5. Fleas

Fleas are extremely irritating, causing itching, redness, and skin irritation from flea bites. Add self-trauma to that, and your cat may have ear sores from flea infestation.

Beige or cream coloured older cat resting on bed and scratching his ear
Image Credit: Lubo Ivanko, Shutterstock

6. Allergies

Allergies in cats often manifests as itchy skin. Your cat may have allergies to their food, things in the environment, fleas, or things they contact. All of these may cause irritation to the skin, and your cat may also further cause damage to the skin by itching and scratching.

7. Cancer

There are certain cancers that will develop on the skin or underneath. Depending on the type of cancer, the tumor itself may rupture open and ulcerate, causing a sore. Other times it may cause the ear to be itchy and/or sore, and your cat may then scratch the tumor, causing the sore to develop.


old white cat having cancer in ears
Image Credit: Garcia Celine, Shutterstock


How Do I Care for and Prevent Ear Sores?

First and foremost, if your cat is rubbing and scratching at their ears, you should place an e-collar on them so that they can’t irritate the ears even more. There are lots of options out there! Even cute food and character shaped e-collars that will also make your cat selfie-ready. These should be left on at all times, even when your cat is eating, so that they do not cause more trauma to the ears.

Second, you want to get your cat to a veterinarian so an appropriate diagnosis can be made. The reason for this is that treatment varies greatly depending on the cause. For example, many owners will make the mistake of buying an OTC “ear mite treatment” and use it for weeks with no improvement. And it could be because the cat actually has a bacterial ear infection. Sometimes cancerous masses need to be surgically removed or else the sore will never heal.

Sometimes topical medications are needed. This means that medication needs to be applied directly to the wound, and/or within the ear to treat the underlying problem. Other times your cat may need oral medications, such as steroids or antibiotics, to clear up any infected sores. Oftentimes the veterinarian will also want to clip the hair around the sore to help clean and dry the area so it can heal easier.

As I typically recommend, no over-the-counter (OTC) flea preventatives, topical creams/ointments/salves, essential oils, or sprays should be used. You should only use recommended and prescribed products from your veterinarian. This is because many OTC products are toxic to cats, especially those containing essential oils and scents. Some topical products can be very toxic if your cat is able to lick them off, or wipe their paw on the wound and then lick their paw. You also do not want any medications that aren’t prescribed dripping into the eye(s) causing irritation and/or ulcers.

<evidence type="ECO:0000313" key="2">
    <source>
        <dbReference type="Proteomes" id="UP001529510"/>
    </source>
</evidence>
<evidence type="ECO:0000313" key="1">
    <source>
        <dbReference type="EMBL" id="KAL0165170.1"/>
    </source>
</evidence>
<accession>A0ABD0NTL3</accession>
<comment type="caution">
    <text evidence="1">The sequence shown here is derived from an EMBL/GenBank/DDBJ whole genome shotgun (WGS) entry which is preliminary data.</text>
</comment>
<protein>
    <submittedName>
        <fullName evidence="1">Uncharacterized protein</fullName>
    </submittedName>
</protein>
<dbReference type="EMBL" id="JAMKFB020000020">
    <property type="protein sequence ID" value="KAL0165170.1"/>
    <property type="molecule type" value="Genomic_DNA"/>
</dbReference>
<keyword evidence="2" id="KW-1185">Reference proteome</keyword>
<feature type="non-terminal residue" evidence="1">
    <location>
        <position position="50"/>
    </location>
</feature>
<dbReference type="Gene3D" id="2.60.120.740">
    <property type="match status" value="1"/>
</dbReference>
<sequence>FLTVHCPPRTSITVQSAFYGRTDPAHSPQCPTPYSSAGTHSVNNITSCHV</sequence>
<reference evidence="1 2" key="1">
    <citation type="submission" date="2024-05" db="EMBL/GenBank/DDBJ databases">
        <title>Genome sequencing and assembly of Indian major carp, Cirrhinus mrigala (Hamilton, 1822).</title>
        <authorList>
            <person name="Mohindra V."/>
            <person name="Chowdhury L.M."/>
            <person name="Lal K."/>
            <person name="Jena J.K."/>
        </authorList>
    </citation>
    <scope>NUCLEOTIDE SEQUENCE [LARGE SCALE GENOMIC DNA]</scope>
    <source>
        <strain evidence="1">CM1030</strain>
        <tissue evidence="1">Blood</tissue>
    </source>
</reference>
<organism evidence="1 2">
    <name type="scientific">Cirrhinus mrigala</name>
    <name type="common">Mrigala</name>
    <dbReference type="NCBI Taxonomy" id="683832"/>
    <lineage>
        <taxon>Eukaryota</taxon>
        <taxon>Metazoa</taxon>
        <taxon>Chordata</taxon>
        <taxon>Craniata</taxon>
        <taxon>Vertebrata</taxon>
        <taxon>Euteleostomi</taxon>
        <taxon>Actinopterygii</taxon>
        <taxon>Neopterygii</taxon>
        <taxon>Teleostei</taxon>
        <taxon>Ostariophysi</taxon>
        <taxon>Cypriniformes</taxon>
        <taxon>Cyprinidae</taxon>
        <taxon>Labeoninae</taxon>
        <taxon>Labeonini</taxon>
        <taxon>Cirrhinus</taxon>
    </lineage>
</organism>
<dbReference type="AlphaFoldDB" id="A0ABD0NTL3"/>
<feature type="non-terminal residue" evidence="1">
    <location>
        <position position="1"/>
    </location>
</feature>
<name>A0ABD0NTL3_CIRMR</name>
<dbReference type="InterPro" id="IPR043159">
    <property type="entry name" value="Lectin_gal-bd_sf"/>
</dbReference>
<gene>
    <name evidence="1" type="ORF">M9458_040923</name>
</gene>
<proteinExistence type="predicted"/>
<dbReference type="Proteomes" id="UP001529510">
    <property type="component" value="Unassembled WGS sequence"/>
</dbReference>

vet cleaning cat's ear at the clinic
Image Credit: Ground Picture, Shutterstock

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Frequently Asked Questions (FAQ)

Will the Sores Come Back?

This completely depends on what the cause is. Oftentimes the underlying disease needs to be treated (e.g. fleas, ear infection) in order for the sores to resolve. If appropriate treatment either isn’t pursued, or isn’t done long-term, then the sores may come back.

What If the Ear Sores Are from Cancer?

Your veterinarian should be able to work-up your cat and determine a cause, even cancer. Treatment will depend on the type of cancer. Some cancers can be surgically removed, others may be treated with oral medications. The first step is knowing what type of cancer your cat has so that an appropriate treatment plan can be made.

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Ear sores on cats can have many different causes. Sometimes there is a wound on the ear pinna itself. Other times there is a disease process within the ear canal or associated with the skin, and the sores develop because the cat is scratching and self-traumatizing the ear(s). The most important thing you can do at home is to prevent your cat from hurting their ear more by purchasing and placing an e-collar on them. There are many good options both in stores and online. A diagnosis by a veterinarian should then be made so that appropriate treatment can be recommended. Most sores will resolve with treatment, but the underlying source needs to be addressed. OTC medications should never be used as they can be toxic to your cat.

Featured Image Credit: Yekatseryna Netuk, Shutterstock